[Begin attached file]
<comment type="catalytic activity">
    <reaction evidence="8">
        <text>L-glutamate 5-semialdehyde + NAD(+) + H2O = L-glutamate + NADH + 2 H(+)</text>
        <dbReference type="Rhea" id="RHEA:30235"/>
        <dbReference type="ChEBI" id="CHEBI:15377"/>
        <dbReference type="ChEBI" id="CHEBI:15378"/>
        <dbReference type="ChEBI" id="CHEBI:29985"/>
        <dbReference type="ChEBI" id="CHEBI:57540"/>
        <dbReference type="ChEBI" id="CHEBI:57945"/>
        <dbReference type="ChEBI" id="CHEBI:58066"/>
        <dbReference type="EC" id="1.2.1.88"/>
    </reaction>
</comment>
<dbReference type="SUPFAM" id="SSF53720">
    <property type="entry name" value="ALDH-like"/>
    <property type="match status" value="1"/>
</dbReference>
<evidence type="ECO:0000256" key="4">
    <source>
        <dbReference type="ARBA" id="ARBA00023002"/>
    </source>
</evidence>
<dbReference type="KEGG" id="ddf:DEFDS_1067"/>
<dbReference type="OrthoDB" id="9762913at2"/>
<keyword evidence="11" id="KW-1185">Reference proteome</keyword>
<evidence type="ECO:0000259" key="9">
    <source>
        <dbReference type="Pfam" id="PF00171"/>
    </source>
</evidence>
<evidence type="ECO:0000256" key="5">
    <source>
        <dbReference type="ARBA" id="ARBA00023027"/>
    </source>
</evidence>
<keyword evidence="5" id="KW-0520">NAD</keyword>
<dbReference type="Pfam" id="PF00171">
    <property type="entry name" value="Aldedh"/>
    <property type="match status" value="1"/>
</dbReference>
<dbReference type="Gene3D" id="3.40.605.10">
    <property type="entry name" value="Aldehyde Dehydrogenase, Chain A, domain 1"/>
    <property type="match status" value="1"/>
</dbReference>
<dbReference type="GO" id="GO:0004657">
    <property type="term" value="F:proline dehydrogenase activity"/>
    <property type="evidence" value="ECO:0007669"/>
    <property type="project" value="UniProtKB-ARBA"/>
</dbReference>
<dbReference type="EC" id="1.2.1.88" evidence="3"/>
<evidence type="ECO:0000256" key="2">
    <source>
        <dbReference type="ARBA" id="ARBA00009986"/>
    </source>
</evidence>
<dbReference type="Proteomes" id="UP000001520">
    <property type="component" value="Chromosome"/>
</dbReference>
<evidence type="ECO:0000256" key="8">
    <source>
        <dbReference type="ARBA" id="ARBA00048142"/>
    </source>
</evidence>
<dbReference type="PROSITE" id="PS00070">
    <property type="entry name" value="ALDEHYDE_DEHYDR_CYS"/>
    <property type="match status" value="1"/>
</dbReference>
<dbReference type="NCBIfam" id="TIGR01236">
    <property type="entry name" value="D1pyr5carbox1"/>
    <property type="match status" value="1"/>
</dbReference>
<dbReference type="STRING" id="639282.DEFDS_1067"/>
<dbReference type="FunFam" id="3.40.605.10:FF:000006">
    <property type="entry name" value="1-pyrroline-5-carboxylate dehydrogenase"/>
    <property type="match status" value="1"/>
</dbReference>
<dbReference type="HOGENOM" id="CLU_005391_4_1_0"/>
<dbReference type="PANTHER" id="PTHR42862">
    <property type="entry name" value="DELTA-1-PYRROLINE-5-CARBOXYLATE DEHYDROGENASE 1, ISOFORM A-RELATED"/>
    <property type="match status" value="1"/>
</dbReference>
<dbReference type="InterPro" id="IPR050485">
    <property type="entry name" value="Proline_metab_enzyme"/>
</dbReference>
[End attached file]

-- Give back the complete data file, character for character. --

<comment type="catalytic activity">
    <reaction evidence="8">
        <text>L-glutamate 5-semialdehyde + NAD(+) + H2O = L-glutamate + NADH + 2 H(+)</text>
        <dbReference type="Rhea" id="RHEA:30235"/>
        <dbReference type="ChEBI" id="CHEBI:15377"/>
        <dbReference type="ChEBI" id="CHEBI:15378"/>
        <dbReference type="ChEBI" id="CHEBI:29985"/>
        <dbReference type="ChEBI" id="CHEBI:57540"/>
        <dbReference type="ChEBI" id="CHEBI:57945"/>
        <dbReference type="ChEBI" id="CHEBI:58066"/>
        <dbReference type="EC" id="1.2.1.88"/>
    </reaction>
</comment>
<dbReference type="SUPFAM" id="SSF53720">
    <property type="entry name" value="ALDH-like"/>
    <property type="match status" value="1"/>
</dbReference>
<evidence type="ECO:0000256" key="4">
    <source>
        <dbReference type="ARBA" id="ARBA00023002"/>
    </source>
</evidence>
<dbReference type="KEGG" id="ddf:DEFDS_1067"/>
<dbReference type="OrthoDB" id="9762913at2"/>
<keyword evidence="11" id="KW-1185">Reference proteome</keyword>
<evidence type="ECO:0000259" key="9">
    <source>
        <dbReference type="Pfam" id="PF00171"/>
    </source>
</evidence>
<evidence type="ECO:0000256" key="5">
    <source>
        <dbReference type="ARBA" id="ARBA00023027"/>
    </source>
</evidence>
<keyword evidence="5" id="KW-0520">NAD</keyword>
<dbReference type="Pfam" id="PF00171">
    <property type="entry name" value="Aldedh"/>
    <property type="match status" value="1"/>
</dbReference>
<dbReference type="Gene3D" id="3.40.605.10">
    <property type="entry name" value="Aldehyde Dehydrogenase, Chain A, domain 1"/>
    <property type="match status" value="1"/>
</dbReference>
<dbReference type="GO" id="GO:0004657">
    <property type="term" value="F:proline dehydrogenase activity"/>
    <property type="evidence" value="ECO:0007669"/>
    <property type="project" value="UniProtKB-ARBA"/>
</dbReference>
<dbReference type="EC" id="1.2.1.88" evidence="3"/>
<evidence type="ECO:0000256" key="2">
    <source>
        <dbReference type="ARBA" id="ARBA00009986"/>
    </source>
</evidence>
<dbReference type="Proteomes" id="UP000001520">
    <property type="component" value="Chromosome"/>
</dbReference>
<evidence type="ECO:0000256" key="8">
    <source>
        <dbReference type="ARBA" id="ARBA00048142"/>
    </source>
</evidence>
<dbReference type="PROSITE" id="PS00070">
    <property type="entry name" value="ALDEHYDE_DEHYDR_CYS"/>
    <property type="match status" value="1"/>
</dbReference>
<dbReference type="NCBIfam" id="TIGR01236">
    <property type="entry name" value="D1pyr5carbox1"/>
    <property type="match status" value="1"/>
</dbReference>
<dbReference type="STRING" id="639282.DEFDS_1067"/>
<dbReference type="FunFam" id="3.40.605.10:FF:000006">
    <property type="entry name" value="1-pyrroline-5-carboxylate dehydrogenase"/>
    <property type="match status" value="1"/>
</dbReference>
<dbReference type="HOGENOM" id="CLU_005391_4_1_0"/>
<dbReference type="PANTHER" id="PTHR42862">
    <property type="entry name" value="DELTA-1-PYRROLINE-5-CARBOXYLATE DEHYDROGENASE 1, ISOFORM A-RELATED"/>
    <property type="match status" value="1"/>
</dbReference>
<dbReference type="InterPro" id="IPR050485">
    <property type="entry name" value="Proline_metab_enzyme"/>
</dbReference>